Lather Up!

About a hundred years ago (well, perhaps more like thirty-five or so) I decided I wanted to learn how to make soap from scratch. As with most things I wanted to learn about back then I checked out books from the library, studied, and set out a plan.

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My first step was to render fat. For weeks I trimmed fat from meat and, when I had enough, set it to simmer on the stove. When the fat was melted, I cooled the pot, scooped out the fat and saved it all in a jar in my refrigerator. I continued this patient practice until the constant smell of rendering fat became too much and I abandoned the whole soap-making idea. (Trust me. This is not a scent you want to permeate your home with for any length of time.)

A few months ago my interest in making soap was piqued again and I decided to give it another go–sans the animal fat. I dabbled with melt-and-pour soap making but it seemed akin to baking a cake using a store-bought mix and not the do-it-from-scratch experience I was seeking. I set out again to research–this time with the convenience of Google and YouTube–and put together a brand new plan.

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Turns out that at a high level, making soap is actually pretty simple: mix lye and water; heat and combine the fats and oils; add the lye water to the fats and oils and mix until a chemical reaction called saponification occurs (don’t you just love that word?).

Soapmaking is very precise though. Recipes must be followed and the ingredients must be carefully measured by weight–soap recipes are not something you can tweak as you go. Making soap requires the use of lye–nothing to be afraid of but care is required and safety precautions (goggles and gloves) are called for when using it.

Soap making can be a creative endeavor–you’ve probably seen all manner of hand-made soaps at specialty markets and shops. They can be made with many types of oils and fats to give them different characteristics; fragrance and colours can be added, as can other additives like milk, honey, oatmeal, flowers, and other plant material for example.

Yesterday, I finally took the plunge and made soap. I used a simple recipe I found at a delightful blog I follow called written by Rhonda Hetzel called Down To Earth (it’s a wonderful treasury about the joys of living a simple life at home) that called for:

  • 450 mls filtered water
  • 172 grams lye
  • 1000 grams olive oil
  • 250 grams coconut oil

I chose not to use any fragrance, colour, or additives for this first batch. One of the reasons I am interested in making soap is so we can have a basic pure soap. I may dabble with additives later–or I may not.

Here is a link to a post on the Down to Earth blog that has specific instructions about how to make soap. I pretty much followed these steps.

The soap sat overnight in the molds and this morning I cut it and set the bars in my pantry where they’ll cure for four to six weeks. Some soap makers trim the bars and tidy up the edges after they are cured; many also put a decorative band or other embellishment around them. I’m happy with the rustic appearance of these bars since we’ll just be using them ourselves.

Making soap is another skill I’ve long been interested in as part of the simple, back-to-basic, lifestyle that suits me. What fun to finally have had the time and opportunity to get started!


I’m a writer, reader, and creative. I thought by now I’d have things figured out, but I keep coming up with more questions. I think that’s okay. I’m here most mornings pondering ordinary things and the thin places where faith intersects.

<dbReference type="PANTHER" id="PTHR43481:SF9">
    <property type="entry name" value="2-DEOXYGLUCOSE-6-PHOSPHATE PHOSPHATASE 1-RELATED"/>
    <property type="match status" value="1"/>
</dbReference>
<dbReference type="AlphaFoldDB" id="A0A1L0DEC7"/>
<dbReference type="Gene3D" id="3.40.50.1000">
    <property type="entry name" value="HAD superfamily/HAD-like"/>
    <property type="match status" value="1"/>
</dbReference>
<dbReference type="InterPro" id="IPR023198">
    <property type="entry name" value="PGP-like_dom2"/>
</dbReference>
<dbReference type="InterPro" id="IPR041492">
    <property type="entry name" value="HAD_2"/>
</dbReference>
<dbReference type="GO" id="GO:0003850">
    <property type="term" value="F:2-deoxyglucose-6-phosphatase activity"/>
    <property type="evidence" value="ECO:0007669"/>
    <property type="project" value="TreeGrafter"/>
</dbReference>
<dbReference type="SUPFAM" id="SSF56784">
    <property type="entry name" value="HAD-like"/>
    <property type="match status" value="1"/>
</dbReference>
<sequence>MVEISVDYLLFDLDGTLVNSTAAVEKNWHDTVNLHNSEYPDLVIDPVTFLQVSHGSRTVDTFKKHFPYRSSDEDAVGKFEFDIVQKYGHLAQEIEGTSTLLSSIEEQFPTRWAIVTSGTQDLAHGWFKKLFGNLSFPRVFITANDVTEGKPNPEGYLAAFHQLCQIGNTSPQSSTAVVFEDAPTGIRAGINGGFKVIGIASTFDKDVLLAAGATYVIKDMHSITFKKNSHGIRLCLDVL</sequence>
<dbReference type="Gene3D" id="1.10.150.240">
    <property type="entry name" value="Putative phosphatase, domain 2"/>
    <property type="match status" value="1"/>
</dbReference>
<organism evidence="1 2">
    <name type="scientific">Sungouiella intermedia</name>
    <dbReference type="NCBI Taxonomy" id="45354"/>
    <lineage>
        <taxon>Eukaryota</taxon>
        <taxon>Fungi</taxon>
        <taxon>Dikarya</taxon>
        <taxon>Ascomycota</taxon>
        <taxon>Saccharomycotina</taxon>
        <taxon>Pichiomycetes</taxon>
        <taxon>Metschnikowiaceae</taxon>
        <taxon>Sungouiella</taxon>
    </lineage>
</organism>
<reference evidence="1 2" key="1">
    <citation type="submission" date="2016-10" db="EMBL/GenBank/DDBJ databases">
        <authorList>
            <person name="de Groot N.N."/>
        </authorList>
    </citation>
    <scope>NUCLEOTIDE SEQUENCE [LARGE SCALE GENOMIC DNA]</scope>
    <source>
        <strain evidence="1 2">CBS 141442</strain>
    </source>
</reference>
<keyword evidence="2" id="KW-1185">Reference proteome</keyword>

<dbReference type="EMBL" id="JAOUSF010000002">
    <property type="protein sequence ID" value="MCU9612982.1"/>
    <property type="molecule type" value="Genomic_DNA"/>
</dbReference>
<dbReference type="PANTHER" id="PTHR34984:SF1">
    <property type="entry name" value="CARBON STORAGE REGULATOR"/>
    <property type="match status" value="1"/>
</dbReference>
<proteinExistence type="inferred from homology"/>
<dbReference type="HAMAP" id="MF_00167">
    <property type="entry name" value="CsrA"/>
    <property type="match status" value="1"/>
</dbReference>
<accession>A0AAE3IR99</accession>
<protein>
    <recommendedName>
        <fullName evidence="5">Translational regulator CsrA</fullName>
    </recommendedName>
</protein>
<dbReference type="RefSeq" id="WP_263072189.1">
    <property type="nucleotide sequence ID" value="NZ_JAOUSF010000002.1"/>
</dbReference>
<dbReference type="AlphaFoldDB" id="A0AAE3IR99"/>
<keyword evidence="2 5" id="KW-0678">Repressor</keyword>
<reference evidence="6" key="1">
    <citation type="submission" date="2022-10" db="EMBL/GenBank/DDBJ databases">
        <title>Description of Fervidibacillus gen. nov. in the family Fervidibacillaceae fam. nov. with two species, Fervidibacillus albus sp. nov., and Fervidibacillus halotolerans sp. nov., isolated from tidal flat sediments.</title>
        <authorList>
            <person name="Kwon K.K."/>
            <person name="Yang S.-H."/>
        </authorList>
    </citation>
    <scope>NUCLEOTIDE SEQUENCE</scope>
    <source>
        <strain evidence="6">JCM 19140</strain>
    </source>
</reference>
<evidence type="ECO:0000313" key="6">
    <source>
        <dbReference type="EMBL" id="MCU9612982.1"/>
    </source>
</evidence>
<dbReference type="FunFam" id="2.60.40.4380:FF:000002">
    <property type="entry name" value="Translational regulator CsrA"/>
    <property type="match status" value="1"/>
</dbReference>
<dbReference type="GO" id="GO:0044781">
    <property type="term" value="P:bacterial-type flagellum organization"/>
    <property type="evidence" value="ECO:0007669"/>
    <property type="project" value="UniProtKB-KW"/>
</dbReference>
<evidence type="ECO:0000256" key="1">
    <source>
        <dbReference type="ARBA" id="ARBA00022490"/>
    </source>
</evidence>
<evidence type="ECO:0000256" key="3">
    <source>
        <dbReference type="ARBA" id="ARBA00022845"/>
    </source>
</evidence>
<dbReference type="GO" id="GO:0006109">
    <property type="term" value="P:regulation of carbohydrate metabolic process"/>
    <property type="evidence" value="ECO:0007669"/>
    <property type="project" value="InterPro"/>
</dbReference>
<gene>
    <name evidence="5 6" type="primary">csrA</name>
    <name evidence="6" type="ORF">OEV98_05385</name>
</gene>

1. I’m amazed by the common threads we share! All those years ago when I lived on the farm and my daughter raised pigs, I would render the fat and use it to makeour hand soap and laundry soap. I love what you are doing!

    1. We are kindred spirits indeed, Mary Jo . . . 🙂 How cool that you made soap by rendering the fat! I’d love to hear more about your experiences one day. I’m sure there’s a story or blog post in there.

  2. My Grandma Longenecker used a big metal tub to make lye soap on her back porch. I never helped, just observed. I do remember watching her cut the finished product into cubes. Fascinating!

    1. It really is fascinating to see the raw materials turn into soap!

  3. This does sound fascinating! But isn’t lye somewhat yucky? Do you have to add that?

    1. You definitely have to treat lye with respect. All soap has lye in it–even the easy-peasy melt-and-pour soap bases were made with lye. Melt-and-pour is an option for those who don’t want to use lye. I took safety precautions when working with lye (mixed it outside to avoid nasty fumes, wore protective goggles and gloves when mixing it) and it wasn’t a big deal.

  4. Sounds like fun. I’ve often been tempted by the idea of becoming as self-sufficient as possible. Never managed to take the steps needed to get there and now, with all the gardening required, I know I’ll never do it. Good for you.

    1. I’m learning that the simple life is not necessarily the easier life! It’s work, but work that satisfies me.

  5. I have an acquaintance who adds black cumin oil and essential oils to his soap.

    1. At the moment I’m on the fence about adding essential oils to my soap because I think the therapeutic benefits from having oil in soap is negligible and there’s more benefit in using them separately. We’ll see. More research is needed. 🙂

  6. I’ve always wanted to try making soap. Visiting from Kim Klassen’s Be Still – One Year Wiser class.

    1. Thank you for stopping by, Diana. I’m so looking forward to another year of Being Still with Kim, aren’t you?!

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